OECD collaborates with Ukraine to prepare recovery plan

Today marks the start of Russia’s unlawful, unjustified, and unprovoked war of aggression on Ukraine.

Within hours of the invasion, the Organisation for Economic Cooperation and Development (OECD) Council strongly denounced Russia’s massive aggression against Ukraine as a flagrant violation of international law and a severe threat to the global system based on rules. It also expressed its support for the Ukrainian people.

Since then, the OECD has worked to widen, deepen, and enhance our engagement and cooperation with Ukraine, building on our work together over many decades.

In collaboration with our Members, we have worked to encourage the integration of refugees and internally displaced people from Ukraine and to assist in meeting their requirements, with a particular emphasis on maintaining access to education and employment.

We have collaborated with funders and other partners on the worldwide coordination of help for Ukraine.

To help the Ukrainian government’s plan for rebuilding, reconstruction, and reform, we have collaborated closely with it.

President Volodymyr Zelensky attended our annual Ministerial Council meeting remotely from Kyiv, and Prime Minister Denys Shmyhal attended our final Council meeting of 2022.

To strengthen Ukraine’s adherence to OECD standards and involvement in OECD bodies, we have formally recognized Ukraine as a prospective Member and committed to a first accession process.

The new OECD-Ukraine Liaison Office has been established, initially operating out of Paris.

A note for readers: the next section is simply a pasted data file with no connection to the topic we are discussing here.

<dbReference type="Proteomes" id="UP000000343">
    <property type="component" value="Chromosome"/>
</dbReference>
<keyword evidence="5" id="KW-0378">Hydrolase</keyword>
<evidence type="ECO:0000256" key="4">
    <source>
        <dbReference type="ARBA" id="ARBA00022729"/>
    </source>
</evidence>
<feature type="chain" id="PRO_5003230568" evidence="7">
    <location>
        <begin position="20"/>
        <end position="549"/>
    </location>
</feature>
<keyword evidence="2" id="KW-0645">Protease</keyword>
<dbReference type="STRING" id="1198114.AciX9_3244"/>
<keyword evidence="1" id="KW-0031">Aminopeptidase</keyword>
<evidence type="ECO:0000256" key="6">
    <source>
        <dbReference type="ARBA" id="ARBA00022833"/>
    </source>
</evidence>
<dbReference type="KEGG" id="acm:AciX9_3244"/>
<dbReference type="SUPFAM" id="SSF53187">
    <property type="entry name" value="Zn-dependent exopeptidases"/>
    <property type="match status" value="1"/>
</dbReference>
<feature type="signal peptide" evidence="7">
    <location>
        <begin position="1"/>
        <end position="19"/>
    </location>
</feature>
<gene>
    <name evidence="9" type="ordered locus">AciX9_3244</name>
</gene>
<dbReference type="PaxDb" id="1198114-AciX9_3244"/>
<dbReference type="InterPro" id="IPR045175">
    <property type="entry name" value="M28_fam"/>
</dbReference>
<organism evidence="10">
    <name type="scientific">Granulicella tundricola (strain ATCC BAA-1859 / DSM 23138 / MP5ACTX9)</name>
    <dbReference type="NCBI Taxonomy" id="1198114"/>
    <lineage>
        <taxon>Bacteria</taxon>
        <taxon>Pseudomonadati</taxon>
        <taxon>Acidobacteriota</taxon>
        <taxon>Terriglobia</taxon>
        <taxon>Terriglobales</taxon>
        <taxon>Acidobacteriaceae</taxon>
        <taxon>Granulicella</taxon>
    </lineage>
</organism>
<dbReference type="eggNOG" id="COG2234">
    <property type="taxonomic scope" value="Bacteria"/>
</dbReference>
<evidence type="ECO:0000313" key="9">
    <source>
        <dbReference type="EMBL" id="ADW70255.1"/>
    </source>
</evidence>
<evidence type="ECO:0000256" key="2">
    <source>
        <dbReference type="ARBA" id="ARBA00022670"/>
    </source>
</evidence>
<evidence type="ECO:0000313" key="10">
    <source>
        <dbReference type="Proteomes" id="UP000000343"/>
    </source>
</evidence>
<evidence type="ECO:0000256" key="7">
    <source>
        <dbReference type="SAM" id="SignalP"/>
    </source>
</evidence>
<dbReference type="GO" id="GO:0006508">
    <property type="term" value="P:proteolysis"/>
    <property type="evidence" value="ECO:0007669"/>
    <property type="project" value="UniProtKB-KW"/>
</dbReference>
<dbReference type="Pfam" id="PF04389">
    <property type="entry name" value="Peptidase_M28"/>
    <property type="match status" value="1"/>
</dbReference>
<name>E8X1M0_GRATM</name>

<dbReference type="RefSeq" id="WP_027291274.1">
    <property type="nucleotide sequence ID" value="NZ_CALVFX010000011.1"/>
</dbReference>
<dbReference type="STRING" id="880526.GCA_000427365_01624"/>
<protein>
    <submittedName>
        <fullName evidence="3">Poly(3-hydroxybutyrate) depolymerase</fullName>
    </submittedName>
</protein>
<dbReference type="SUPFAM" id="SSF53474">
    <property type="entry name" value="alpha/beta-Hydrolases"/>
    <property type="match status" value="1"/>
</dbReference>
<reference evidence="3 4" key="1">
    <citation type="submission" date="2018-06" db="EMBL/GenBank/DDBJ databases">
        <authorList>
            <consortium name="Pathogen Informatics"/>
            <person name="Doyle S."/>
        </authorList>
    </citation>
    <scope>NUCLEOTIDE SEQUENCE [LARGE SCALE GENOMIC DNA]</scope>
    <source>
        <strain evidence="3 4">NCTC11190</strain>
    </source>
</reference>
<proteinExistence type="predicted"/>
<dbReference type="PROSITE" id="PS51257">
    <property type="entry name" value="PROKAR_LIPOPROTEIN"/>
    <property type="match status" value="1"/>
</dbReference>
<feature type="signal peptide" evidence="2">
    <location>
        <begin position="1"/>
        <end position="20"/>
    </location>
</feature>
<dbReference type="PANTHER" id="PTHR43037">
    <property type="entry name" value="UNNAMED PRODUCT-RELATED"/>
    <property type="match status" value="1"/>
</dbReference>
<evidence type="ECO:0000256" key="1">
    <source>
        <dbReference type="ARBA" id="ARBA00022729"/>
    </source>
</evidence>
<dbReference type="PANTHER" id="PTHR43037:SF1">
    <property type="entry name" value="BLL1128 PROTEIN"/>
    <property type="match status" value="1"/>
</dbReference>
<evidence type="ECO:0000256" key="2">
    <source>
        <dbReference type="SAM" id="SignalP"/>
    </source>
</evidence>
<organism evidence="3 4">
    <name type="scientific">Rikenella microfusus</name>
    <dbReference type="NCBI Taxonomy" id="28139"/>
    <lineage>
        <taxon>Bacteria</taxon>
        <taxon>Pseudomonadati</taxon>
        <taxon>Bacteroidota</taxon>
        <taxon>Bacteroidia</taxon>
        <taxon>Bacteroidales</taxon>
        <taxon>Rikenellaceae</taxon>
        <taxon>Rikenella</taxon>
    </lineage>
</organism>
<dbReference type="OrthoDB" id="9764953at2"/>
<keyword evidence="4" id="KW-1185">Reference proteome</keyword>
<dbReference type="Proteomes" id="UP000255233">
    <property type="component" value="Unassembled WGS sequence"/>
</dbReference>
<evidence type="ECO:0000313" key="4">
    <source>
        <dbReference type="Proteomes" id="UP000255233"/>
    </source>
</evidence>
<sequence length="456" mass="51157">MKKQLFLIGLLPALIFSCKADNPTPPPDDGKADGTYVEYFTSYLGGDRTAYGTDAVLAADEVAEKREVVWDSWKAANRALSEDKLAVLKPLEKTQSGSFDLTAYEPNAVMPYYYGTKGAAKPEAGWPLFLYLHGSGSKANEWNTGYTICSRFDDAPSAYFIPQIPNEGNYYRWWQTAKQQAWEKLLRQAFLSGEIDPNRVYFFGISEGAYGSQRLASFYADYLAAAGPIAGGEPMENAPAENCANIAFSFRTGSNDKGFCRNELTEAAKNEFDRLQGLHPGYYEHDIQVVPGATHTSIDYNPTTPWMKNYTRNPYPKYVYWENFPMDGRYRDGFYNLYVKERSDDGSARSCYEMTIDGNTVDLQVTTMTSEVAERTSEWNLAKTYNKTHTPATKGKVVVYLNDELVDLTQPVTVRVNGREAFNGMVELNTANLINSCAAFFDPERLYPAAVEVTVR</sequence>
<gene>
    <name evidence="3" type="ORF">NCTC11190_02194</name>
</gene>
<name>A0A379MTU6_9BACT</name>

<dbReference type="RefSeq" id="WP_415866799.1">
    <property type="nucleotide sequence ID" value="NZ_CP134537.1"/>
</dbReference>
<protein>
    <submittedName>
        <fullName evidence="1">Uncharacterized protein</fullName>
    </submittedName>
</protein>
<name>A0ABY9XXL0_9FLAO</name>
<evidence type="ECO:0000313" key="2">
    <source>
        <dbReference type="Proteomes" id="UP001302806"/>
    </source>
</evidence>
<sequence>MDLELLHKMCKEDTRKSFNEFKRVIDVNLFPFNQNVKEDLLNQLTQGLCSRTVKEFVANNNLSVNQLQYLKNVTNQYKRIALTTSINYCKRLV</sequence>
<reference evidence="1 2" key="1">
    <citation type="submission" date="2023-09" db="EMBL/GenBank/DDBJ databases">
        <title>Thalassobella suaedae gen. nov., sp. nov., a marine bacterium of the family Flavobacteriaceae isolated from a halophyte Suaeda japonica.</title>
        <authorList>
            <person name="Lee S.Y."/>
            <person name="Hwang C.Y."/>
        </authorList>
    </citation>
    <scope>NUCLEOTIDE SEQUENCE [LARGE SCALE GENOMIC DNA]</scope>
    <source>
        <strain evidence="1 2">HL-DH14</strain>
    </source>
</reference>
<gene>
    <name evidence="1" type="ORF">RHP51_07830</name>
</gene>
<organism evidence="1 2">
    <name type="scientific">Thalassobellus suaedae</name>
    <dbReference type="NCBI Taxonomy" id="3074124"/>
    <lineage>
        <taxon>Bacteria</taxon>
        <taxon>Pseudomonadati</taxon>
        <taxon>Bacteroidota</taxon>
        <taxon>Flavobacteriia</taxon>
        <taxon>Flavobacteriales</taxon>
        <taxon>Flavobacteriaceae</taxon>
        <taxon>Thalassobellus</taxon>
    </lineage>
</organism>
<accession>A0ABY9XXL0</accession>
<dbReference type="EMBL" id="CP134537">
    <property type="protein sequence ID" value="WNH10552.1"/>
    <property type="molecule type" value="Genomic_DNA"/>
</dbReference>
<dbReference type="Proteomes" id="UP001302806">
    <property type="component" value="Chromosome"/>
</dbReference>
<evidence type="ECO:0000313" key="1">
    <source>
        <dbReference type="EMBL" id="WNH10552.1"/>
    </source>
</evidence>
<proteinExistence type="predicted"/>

I can now officially declare that the OECD-Ukraine Liaison office in Kyiv has opened.

Beginning on March 1, 2023, the office will do business out of space provided by the Slovak Embassy to Ukraine in Kyiv.

I sincerely thank Slovakia for this crucial support and heartily acknowledge the contributions made financially to this office’s establishment and operation by Poland, Lithuania, Latvia, Romania, and Slovakia.

When fully staffed, a group of four OECD representatives will work out of Kyiv to oversee the implementation of a new country program between the OECD and Ukraine.

As we move forward, the foremost priority must continue to be ensuring a complete, just, and long-lasting peace for the people of Ukraine that complies with international law and the conditions of the UN resolution passed with resounding support from its Members yesterday. In addition to the Ukrainian people, people worldwide, including those in Russia, would benefit most from such peace.

To help Ukraine rebuild better, stronger, and in line with the principles of a free, open, market-based democracy and the high standards expected of a prospective Member of the OECD, the OECD will support Ukraine efforts to plan and prepare now for the recovery of the country.

The OECD is a worldwide policy forum that works with over 100 nations to advance policies that protect individual liberties and enhance people’s economic and social well-being everywhere.

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